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So while the methodology and final results are ripe for debate, which is kind of the point, the fact that a team finished either high, low or somewhere in the middle tells a significant tale.
In the Ravens' case, you need to go back to their humble beginnings to understand how significant it is that they finished so high, ahead of all but five other NFL teams. They have come a long way.
When they landed in Baltimore in 1996, they were in rough shape. Sports fans across the country were mad at owner Art Modell for having pulled out of Cleveland. The move cost so much that corners had to be cut. The on-field product wasn't very good. Memorial Stadium was old.
It was almost laughable to think the Ravens, with no history or traditions, could finish ahead of famous teams such as the Los Angeles Lakers or Washington Redskins in a ranking of sports franchises.
Saying they have pulled themselves up in the past 15 years would be putting it mildly.
How did they rise from ignominy and obscurity to the upper reaches of American sports? Here are four key elements:
- Winning the Super Bowl. The thrill of going all the way in 2001 was great for all involved, but more important, in a way, was the lasting impact of having all that you do validated. The triumph gave them a history, no small thing for fans, as well as enduring respect in their industry.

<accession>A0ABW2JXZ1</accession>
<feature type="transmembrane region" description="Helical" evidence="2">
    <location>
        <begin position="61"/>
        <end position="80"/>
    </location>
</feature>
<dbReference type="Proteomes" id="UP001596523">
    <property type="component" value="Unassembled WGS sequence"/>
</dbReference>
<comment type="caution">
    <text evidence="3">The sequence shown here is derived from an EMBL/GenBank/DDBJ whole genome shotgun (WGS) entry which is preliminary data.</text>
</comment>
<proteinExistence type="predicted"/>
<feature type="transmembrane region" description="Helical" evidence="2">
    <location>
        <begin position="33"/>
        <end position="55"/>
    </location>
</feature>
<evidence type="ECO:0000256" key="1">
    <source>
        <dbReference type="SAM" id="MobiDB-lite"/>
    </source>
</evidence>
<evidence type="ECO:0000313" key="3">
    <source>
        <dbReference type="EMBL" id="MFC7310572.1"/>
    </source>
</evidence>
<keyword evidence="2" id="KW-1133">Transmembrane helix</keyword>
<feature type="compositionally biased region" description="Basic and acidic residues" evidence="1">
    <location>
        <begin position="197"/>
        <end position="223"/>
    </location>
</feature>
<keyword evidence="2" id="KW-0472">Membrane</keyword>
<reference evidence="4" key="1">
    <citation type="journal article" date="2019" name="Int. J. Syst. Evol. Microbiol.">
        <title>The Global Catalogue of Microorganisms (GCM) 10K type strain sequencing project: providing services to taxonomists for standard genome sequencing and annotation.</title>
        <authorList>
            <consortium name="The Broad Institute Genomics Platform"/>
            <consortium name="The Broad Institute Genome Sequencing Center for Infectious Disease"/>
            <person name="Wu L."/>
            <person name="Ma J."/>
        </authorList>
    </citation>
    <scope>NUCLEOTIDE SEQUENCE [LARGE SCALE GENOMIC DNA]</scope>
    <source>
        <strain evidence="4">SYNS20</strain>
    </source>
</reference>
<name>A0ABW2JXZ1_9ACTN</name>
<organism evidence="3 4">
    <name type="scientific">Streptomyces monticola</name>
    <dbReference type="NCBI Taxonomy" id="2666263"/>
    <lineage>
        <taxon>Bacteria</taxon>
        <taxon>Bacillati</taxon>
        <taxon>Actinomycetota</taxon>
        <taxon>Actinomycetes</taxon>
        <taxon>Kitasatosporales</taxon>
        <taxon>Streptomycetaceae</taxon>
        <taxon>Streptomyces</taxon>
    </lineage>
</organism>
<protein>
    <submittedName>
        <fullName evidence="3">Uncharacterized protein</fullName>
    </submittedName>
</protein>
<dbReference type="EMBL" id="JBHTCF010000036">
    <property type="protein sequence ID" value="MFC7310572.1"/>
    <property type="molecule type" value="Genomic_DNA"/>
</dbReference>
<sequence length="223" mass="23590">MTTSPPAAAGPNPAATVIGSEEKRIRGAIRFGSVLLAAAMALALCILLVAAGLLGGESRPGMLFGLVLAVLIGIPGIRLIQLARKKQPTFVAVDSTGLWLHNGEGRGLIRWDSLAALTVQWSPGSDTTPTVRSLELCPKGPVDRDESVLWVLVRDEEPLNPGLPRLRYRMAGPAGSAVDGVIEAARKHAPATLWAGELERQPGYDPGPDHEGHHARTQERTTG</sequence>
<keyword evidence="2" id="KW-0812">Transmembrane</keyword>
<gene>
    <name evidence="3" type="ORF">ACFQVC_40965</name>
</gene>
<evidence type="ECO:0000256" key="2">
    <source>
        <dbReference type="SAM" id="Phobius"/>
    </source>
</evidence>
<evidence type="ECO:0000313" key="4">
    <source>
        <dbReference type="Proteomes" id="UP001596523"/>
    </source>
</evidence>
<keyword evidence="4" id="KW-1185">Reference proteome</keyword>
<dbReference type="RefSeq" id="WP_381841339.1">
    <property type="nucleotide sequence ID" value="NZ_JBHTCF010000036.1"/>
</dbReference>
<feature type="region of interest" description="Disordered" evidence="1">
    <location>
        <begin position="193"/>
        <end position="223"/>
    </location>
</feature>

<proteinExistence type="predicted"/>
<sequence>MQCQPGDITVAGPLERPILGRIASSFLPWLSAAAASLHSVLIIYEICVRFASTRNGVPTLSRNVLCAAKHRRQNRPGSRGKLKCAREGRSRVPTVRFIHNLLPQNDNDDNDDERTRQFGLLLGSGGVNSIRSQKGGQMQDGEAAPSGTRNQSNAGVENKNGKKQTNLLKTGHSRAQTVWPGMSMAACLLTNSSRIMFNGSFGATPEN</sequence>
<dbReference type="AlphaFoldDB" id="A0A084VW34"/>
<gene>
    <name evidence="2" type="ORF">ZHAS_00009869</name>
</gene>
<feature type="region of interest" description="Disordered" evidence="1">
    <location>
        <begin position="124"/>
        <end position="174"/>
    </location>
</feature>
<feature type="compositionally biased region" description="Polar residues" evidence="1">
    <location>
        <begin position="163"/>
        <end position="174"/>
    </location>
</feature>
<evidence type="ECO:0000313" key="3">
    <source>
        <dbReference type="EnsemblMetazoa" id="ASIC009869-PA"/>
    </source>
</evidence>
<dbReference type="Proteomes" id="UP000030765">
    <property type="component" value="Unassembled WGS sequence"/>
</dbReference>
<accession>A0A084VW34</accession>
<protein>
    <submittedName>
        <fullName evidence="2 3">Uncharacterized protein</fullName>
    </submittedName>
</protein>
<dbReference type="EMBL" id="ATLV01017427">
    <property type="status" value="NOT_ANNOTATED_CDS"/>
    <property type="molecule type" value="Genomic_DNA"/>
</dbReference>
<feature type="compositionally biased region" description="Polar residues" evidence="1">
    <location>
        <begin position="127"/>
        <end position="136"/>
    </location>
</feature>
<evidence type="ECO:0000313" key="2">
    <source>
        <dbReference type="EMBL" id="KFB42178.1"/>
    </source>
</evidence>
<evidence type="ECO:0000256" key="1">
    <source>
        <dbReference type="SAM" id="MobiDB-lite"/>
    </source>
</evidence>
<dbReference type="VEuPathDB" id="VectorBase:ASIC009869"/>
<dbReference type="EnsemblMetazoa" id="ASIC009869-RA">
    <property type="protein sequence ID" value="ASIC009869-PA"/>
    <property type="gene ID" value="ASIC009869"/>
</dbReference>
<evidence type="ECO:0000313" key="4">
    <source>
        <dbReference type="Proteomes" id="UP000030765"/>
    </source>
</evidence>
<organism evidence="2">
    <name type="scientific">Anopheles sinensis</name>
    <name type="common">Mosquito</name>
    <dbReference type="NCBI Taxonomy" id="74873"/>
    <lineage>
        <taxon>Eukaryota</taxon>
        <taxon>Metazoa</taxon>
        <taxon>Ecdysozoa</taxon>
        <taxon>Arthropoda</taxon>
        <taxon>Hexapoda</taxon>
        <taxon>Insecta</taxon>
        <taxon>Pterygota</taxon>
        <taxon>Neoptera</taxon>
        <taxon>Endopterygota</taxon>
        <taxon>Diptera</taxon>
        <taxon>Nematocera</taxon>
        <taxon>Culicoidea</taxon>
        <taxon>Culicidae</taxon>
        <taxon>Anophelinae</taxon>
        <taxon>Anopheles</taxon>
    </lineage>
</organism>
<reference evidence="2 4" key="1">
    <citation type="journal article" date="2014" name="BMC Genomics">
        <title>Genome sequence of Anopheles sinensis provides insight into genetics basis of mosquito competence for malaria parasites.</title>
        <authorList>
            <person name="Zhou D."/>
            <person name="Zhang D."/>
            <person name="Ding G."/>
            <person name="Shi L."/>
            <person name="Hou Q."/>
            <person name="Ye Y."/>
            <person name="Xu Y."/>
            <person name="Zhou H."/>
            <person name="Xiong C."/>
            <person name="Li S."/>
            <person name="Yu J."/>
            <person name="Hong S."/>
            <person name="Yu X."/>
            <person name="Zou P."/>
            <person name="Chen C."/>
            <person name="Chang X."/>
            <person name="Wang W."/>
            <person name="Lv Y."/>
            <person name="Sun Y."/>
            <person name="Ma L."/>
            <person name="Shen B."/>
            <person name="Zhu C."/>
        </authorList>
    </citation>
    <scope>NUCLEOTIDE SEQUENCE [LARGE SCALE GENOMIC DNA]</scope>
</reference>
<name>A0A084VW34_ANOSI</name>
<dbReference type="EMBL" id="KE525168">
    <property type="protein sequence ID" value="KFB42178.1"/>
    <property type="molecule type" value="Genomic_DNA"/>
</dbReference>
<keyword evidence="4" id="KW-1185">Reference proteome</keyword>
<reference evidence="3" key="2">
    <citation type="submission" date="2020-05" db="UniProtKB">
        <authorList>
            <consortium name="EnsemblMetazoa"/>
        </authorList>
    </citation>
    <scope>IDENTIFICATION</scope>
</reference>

- Drafting Ray Lewis in 1996. Beyond his obvious on-field accomplishments, the middle linebacker has given the Ravens a public face and an easily recognizable image. There wouldn't be a hard-hitting, hardhat team without him.
- Quality of ownership. Modell had the guts to take the financial deal that produced M&T Bank Stadium, and after all his years in football, he knew what it took to construct a winner. It's no coincidence things turned around after he identified a successor, Steve Bisciotti, with cash and the right temperament and approach. The team has had eight winning seasons in 11 years since they shook hands in 1999.
- Making Ozzie Newsome the GM. Stability is the mark of any winning franchise, and the Ravens have been stable at the most important position of all -- the guy who picks the players. Having one of the best in the business at that spot has given the Ravens a high football IQ.
Not so long ago, many Ravens fans believed their team was a black sheep among NFL franchises because the league didn't originally like Modell's move from Cleveland. But the statute of limitations has worn off on that issue.
The Ravens have risen through the ranks and become an upper-crust franchise, surpassing many with more history and tradition, such as the Redskins, who, ahem, landed at a cool No. 121 out of 122 in ESPN The Magazine's "Ultimate Standings."
John Eisenberg *covers the Ravens for Comcast SportsNet Baltimore. He worked in the newspaper business for 28 years as a sports columnist, with much of that time coming at the Baltimore Sun. While working for the Sun, Eisenberg spent time covering the Ravens, among other teams and events, including the Super Bowl, Final Four, World Series and Olympics. Eisenberg is also the author of seven sports-themed books.*